MINNESOTA | MN-sen

Franken to Resign From Senate

Dayton will appoint a temporary replacement.

Kimberly Railey
Add to Briefcase
See more stories about...
Kimberly Railey
Dec. 7, 2017, 11:59 a.m.

Sen. Al Franken (D) announced Thursday that he is resigning in the "coming weeks," amid a series of sexual harassment allegations he is facing.

"This decision is not about me—it's about the people of Minnesota," Franken said in a Senate floor speech. "I may be resigning my seat, but I am not giving up my voice."

Franken added that Minnesota deserves a senator who can serve the state's needs with all "her" energy.

Also in his speech, Franken said he was "shocked" and "upset" when the allegations against him were revealed, maintaining that some are "simply not true."

"Others I remember very differently," he said.

NEXT STEPS. Lt. Gov. Tina Smith (D) is viewed as Gov. Mark Dayton’s (D) likely choice to replace Franken.

“Under that scenario, Smith would serve as a temporary replacement who would not run for the seat in a November 2018 special election.”

“If he taps Smith as a caretaker senator, Dayton would be giving the job to someone who apparently has no further political ambitions. … Dayton is being widely advised to select a woman, given the circumstances of Franken’s departure.”

Potential Democratic candidates include Reps. Keith Ellison (D-05), Betty McCollum (D-04), and Rick Nolan (D-08), as well as state Rep. Ilhan Omar (D). “Several current candidates for governor might also reconsider and run for Franken’s seat, including” Rep. Tim Walz (D-01) or St. Paul Mayor Chris Coleman (D). Attorney General Lori Swanson (D), also widely believed to be considering a run for governor, could run for the Senate instead.”

On the GOP side, former Sen. Norm Coleman (R), whom Franken narrowly defeated in 2008, could run. Reps. Tom Emmer (R-06) and Erik Paulsen (R-03) are other possibilities, as are state Senate Majority Leader Paul Gazelka (R) and state House Speaker Kurt Daudt (R). (Minneapolis Star Tribune)

Other names to watch on the Republican side include former Rep. Michele Bachmann (R-06) and former Gov. Tim Pawlenty (R). (CNN)

State Rep. Jim Newberger (R), who is currently challenging Sen. Amy Klobuchar (D), could also hop over to the race. And 2016 MN-08 nominee Stewart Mills (R) said he would "more than kick the tires" on a Senate bid if Franken steps down. (The Hill)

BEHIND THE SCENES. On Wednesday evening, Senate Minority Leader Chuck Schumer called on Franken to resign.

“Mr. Schumer quietly worked through the day to urge Mr. Franken to step aside. According to a person familiar with the conversations, Mr. Schumer called Mr. Franken before any of his fellow senators went public with their resignation calls and later met with Mr. Franken and his wife in Mr. Schumer’s Washington apartment.” (New York Times)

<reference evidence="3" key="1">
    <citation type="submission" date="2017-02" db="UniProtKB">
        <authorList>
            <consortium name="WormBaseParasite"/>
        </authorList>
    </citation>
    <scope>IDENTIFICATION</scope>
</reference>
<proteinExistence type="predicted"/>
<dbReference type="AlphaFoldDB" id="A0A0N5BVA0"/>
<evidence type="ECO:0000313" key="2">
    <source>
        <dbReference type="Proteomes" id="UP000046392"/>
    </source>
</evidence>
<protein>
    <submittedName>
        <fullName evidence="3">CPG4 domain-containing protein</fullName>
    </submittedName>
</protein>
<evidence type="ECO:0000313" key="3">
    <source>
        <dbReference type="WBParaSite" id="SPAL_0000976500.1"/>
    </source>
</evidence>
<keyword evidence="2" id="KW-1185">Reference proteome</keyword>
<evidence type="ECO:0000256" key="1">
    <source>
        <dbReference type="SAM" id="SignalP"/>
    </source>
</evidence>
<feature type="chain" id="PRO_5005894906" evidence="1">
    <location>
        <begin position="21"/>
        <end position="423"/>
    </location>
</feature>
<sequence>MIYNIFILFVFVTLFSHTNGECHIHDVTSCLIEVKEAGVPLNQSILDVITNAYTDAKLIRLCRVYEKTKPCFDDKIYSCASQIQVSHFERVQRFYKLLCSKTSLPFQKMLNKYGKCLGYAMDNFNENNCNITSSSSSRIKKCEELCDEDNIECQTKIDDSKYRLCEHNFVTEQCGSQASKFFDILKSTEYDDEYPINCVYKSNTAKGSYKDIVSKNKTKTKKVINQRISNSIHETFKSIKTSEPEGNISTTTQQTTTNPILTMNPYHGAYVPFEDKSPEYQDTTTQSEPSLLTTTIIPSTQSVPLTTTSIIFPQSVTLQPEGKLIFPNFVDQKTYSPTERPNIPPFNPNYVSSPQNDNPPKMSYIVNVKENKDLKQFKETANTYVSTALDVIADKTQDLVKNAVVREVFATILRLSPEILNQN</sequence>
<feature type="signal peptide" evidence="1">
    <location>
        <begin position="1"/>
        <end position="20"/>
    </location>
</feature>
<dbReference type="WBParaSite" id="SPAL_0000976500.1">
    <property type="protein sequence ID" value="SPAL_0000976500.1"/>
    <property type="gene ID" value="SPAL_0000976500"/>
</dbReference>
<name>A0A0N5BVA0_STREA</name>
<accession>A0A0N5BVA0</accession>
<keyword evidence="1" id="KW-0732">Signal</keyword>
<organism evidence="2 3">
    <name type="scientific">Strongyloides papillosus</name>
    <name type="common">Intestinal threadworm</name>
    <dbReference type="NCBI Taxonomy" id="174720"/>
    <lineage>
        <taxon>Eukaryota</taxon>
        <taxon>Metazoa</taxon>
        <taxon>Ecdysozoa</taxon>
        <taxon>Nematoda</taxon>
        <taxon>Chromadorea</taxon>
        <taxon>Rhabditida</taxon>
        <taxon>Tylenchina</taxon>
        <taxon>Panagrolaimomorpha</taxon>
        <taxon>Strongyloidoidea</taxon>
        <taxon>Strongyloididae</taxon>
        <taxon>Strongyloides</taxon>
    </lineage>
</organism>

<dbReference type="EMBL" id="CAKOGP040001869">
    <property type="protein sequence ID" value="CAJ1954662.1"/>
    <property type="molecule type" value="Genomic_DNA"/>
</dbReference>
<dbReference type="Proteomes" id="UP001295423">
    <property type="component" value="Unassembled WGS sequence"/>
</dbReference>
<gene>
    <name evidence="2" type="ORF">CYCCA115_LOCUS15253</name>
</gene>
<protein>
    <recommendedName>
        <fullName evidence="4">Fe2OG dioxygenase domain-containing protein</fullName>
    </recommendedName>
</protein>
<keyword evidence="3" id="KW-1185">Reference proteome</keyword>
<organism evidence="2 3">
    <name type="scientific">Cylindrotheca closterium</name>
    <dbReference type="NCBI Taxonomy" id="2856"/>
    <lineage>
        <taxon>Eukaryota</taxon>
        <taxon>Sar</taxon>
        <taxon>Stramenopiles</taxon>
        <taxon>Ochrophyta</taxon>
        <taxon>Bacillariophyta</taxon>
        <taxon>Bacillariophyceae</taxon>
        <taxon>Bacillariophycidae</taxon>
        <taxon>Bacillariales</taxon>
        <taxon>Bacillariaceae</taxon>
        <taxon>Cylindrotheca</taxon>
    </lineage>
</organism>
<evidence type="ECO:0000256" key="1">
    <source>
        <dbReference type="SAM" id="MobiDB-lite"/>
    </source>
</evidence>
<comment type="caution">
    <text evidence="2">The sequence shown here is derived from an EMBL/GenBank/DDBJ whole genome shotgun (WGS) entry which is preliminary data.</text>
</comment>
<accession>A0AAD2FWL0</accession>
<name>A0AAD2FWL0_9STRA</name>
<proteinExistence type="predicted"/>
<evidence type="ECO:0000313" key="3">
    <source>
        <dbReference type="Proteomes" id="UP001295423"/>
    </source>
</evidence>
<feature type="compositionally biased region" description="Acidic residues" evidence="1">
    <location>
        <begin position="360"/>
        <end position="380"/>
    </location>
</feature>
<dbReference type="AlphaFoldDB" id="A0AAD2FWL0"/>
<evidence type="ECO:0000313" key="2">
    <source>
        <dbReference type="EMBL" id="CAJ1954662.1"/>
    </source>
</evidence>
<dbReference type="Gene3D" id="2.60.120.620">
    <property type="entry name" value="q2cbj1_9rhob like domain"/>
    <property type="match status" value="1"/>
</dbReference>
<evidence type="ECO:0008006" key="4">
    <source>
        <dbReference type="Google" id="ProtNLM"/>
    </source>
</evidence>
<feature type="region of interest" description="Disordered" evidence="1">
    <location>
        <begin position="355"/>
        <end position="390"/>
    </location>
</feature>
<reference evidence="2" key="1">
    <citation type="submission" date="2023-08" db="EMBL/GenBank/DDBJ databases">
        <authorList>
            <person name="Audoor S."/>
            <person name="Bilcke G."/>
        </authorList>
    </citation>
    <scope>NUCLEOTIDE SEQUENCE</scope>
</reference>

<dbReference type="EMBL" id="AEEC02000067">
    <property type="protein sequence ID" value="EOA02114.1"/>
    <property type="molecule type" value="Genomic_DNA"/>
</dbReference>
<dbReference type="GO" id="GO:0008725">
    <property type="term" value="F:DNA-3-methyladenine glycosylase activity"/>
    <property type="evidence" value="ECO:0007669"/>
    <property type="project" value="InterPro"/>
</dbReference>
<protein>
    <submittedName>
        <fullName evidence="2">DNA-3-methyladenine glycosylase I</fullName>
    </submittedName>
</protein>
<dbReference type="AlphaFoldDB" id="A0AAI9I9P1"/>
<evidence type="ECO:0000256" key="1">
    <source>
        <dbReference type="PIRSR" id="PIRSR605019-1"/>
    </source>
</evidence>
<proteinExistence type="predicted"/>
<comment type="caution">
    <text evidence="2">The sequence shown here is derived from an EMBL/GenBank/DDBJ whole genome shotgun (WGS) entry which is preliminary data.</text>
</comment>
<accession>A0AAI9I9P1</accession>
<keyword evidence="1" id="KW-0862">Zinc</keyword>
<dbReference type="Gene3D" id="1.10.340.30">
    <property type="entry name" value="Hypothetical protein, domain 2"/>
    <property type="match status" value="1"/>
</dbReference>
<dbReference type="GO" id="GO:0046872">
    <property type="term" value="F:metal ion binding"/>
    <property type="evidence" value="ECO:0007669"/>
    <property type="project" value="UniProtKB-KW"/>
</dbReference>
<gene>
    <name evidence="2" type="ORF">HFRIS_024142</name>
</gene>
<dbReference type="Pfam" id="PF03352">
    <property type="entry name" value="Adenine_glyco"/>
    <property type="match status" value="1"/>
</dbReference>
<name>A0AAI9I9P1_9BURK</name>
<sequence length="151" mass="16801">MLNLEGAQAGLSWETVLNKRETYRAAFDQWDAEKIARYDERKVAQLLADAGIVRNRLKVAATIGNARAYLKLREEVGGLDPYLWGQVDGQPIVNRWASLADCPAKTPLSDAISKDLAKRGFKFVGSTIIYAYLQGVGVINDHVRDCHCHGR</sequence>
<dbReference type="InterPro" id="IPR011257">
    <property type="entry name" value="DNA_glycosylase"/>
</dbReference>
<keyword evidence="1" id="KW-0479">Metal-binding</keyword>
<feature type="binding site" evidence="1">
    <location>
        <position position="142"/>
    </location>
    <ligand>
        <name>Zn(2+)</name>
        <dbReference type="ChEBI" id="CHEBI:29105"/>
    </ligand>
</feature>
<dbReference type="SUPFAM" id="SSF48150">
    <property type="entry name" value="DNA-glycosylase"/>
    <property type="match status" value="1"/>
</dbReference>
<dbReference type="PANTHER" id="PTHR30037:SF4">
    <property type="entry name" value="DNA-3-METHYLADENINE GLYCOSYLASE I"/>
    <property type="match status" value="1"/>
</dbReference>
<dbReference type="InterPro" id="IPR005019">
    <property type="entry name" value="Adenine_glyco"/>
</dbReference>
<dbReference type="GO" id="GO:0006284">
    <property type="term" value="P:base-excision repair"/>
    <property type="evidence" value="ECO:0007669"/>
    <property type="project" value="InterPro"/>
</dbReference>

“Some of the senators said that they decided to act Wednesday morning after Politico reported that a former Democratic congressional aide alleged that Franken tried to forcibly kiss her after a taping of his radio show in 2006, before he became senator.”

“I think it’s just been building,” Sen. Debbie Stabenow (D-MI) said. “I think having another woman come forward just emphasizes how serious this is.” (National Journal)

What We're Following See More »
ABOUT COMMUNICATIONS WITH REPORTER
Former Senate Intelligence Committee Staffer Pleads Guilty To Lying To FBI
38 minutes ago
THE LATEST

"Former veteran Senate Intelligence Committee staffer James Wolfe pleaded guilty on Monday to one count of making false statements to federal agents." Wolfe was indicted "earlier this year on three counts of making false statements to the FBI, which questioned him about his contacts with reporters ... According to the indictment, in October 2017 Wolfe gave a reporter ... information about an unidentified man who had been served with a subpoena to appear before the Senate Intelligence Committee. The reporter published stories about the subpoena and the man's upcoming testimony in a closed committee hearing."

Source:
3.9% OF GDP
Deficit Soared to $779 Billion, Up 17%
1 hours ago
THE LATEST

"The federal deficit widened last year amid higher government spending—including rising interest costs on the debt and increased funding for the military—and flat revenues following last year’s tax cut. The government ran a $779 billion deficit in the fiscal year that ended Sept. 30, the Treasury Department said Monday. That is the largest annual deficit in six years and 17% higher than the $666 billion deficit in fiscal 2017. As a share of gross domestic product, the deficit totaled 3.9%, up from 3.5% a year earlier and the third consecutive increase."

Source:
INTERROGATION GONE WRONG
Report: Saudis Planning to Admit to Khashoggi Killing
1 hours ago
THE LATEST
TV ADS WOULD BE AFFECTED
Administration May Require Drug Companies to Disclose Prices
4 hours ago
THE DETAILS
SINCE AGREEING TO DESTROY ITS STOCKPILES
Syria Has Used Chemical Weapons More than 100 Times
6 hours ago
THE DETAILS

"The BBC has determined there is enough evidence to be confident that at least 106 chemical attacks have taken place in Syria since September 2013, when the president signed the international Chemical Weapons Convention (CWC) and agreed to destroy the country's chemical weapons stockpile."

Source:
×
×

Welcome to National Journal!

You are currently accessing National Journal from IP access. Please login to access this feature. If you have any questions, please contact your Dedicated Advisor.

Login